To have success starting at 16, it’s hard not to let that kind of success get to your head. How have you been able to continue to keep yourself down to Earth?
I think it’s because of where I grew up. Sweden hasn’t had that big of a club scene, and the one it had, it had a really bad rumor about it that it was mostly drugs. It was drug music when I started making it. You know, when I went to school and telling people that I did house music, they thought it was a really bad eurodance kind of thing. It was never like, ‘OK he got his record deal when he was 16. He’s the coolest guy in school.” It was like, ‘Well the music sucks’-kind of vibe. The first couple of years it was always a constant battle against — since my cousin was much older and he had been doing stuff — it was like, ‘John is only getting into the scene because of him.’ Sweden has been very non-supportive for many years, so that’s why I never felt the need to become like a diva.
What are some things in the EDM industry that you would like to see changed, if any?
I think what is actually changing now is that when EDM became popular in the U.S., for example, most people listened to Avicii’s “Get Up” and House Mafia and stuff. I think what’s good now is a lot of those people are diving into everything else that’s around — house music — and they found subgenres that they like more. I feel like subgenres are coming up quite good now in the States. I’m really happy about that.
Are there any artists that you take inspiration from that are not in the EDM scene?
I sort of listen to my dad’s music from the 70s and stuff. It’s sort of the same vibe. It was progressive rock, instrumental progressive rock, so it’s based around melodies. So it was basically just one hook, but the track could be seven minutes long. Drum solos and whatever. I always feel very inspired by music that just has one hook and that’s it.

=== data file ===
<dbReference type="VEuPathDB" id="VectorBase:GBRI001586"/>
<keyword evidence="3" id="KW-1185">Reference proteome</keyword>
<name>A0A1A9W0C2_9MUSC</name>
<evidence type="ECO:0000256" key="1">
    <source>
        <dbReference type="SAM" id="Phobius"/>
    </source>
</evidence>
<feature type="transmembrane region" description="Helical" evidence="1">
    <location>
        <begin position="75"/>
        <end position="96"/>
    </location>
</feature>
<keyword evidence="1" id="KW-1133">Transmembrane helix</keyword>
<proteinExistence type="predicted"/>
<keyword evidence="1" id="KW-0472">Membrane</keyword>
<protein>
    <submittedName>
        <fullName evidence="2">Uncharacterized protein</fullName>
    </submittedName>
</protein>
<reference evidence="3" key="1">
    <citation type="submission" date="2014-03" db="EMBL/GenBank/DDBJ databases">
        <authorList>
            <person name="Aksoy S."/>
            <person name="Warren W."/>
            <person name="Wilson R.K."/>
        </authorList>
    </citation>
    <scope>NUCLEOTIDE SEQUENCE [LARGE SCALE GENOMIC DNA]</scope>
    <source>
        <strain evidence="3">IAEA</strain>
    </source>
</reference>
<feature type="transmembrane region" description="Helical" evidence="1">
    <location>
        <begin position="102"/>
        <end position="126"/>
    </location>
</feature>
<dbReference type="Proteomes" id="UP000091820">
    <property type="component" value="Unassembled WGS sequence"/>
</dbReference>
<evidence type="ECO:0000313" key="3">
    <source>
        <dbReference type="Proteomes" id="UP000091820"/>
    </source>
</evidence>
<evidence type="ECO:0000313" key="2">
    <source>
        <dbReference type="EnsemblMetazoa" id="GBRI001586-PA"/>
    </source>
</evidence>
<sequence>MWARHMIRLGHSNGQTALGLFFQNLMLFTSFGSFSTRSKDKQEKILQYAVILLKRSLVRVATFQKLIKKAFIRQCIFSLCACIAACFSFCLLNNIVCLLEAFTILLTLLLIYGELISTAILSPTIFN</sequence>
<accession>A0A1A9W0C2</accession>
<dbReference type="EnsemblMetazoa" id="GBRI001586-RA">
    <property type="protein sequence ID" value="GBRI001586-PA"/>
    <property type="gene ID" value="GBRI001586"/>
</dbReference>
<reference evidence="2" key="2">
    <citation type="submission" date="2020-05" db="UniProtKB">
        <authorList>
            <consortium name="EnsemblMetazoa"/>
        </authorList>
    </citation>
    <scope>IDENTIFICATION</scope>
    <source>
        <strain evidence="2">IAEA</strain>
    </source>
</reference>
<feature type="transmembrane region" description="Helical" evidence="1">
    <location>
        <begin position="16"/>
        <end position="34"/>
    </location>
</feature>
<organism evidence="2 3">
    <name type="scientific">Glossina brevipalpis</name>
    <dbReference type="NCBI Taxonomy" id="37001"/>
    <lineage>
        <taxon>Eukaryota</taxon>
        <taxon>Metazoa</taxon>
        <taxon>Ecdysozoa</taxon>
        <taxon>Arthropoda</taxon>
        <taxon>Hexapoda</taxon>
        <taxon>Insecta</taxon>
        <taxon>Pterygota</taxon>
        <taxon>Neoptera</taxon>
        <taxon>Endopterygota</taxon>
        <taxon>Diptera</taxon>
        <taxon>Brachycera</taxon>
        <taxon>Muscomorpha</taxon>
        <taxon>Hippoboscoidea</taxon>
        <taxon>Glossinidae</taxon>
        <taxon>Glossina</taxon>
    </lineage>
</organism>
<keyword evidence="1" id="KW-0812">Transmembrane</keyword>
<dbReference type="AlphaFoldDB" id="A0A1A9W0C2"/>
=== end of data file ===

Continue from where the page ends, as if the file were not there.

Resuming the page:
You’ve said that in your younger years you were into hip-hop and didn’t like EDM very much. I think you said you “forced yourself to like it.” How did that come about?
I guess it’s because it was my cousin’s music, I felt the need to — I always felt he was very cool as a person, and if he did this kind of music I was like, ‘OK I need to like this.’ It wasn’t hard; it took a few listens and then I really enjoyed it. It wasn’t that difficult. I know a lot of kids listened to Prodigy and Daft Punk in the beginning — I was never into that. I came into pure, pure deep house.
You’ve said that in five years, you see yourself “either on a private island or in a dumpster.” Do you feel constant pressure to always perform well?
To be honest, I don’t think that much when I’m making music. I’m more like, if a track becomes a hit, it becomes a hit. If it doesn’t, then I guess nobody liked it. I sort of see the whole career as the same thing. If I don’t become the biggest DJ in the world, it’s fine because it wasn’t meant to be like that — I was supposed to do something else. But I’m always going to do my best. The thing is, when I do music, I don’t do music to sort of satisfy someone else or fans. I need to be 100 percent sure myself with the track first.
What’s your barometer for success, personally?
Success is to make a living out of it. Keep doing what I’m doing and just doing it. I don’t have to be a billionaire. As long as I can survive on what I’m doing, that’s amazing to me.
What’s particularly special about your new album compared to the other works you’ve put out?
It’s very different because it’s a big variety of songs on there. Some tracks are like “Raven.” Some tracks are like more big progressive stuff. There’s a lot of downtempo songs on it. It’s all very musical. Many of the tracks I just wrote on the piano in the beginning, and I produced it after that. I’m really happy how varied it is. There’s not one track that sounds the same as the others. I’m really happy with the end result.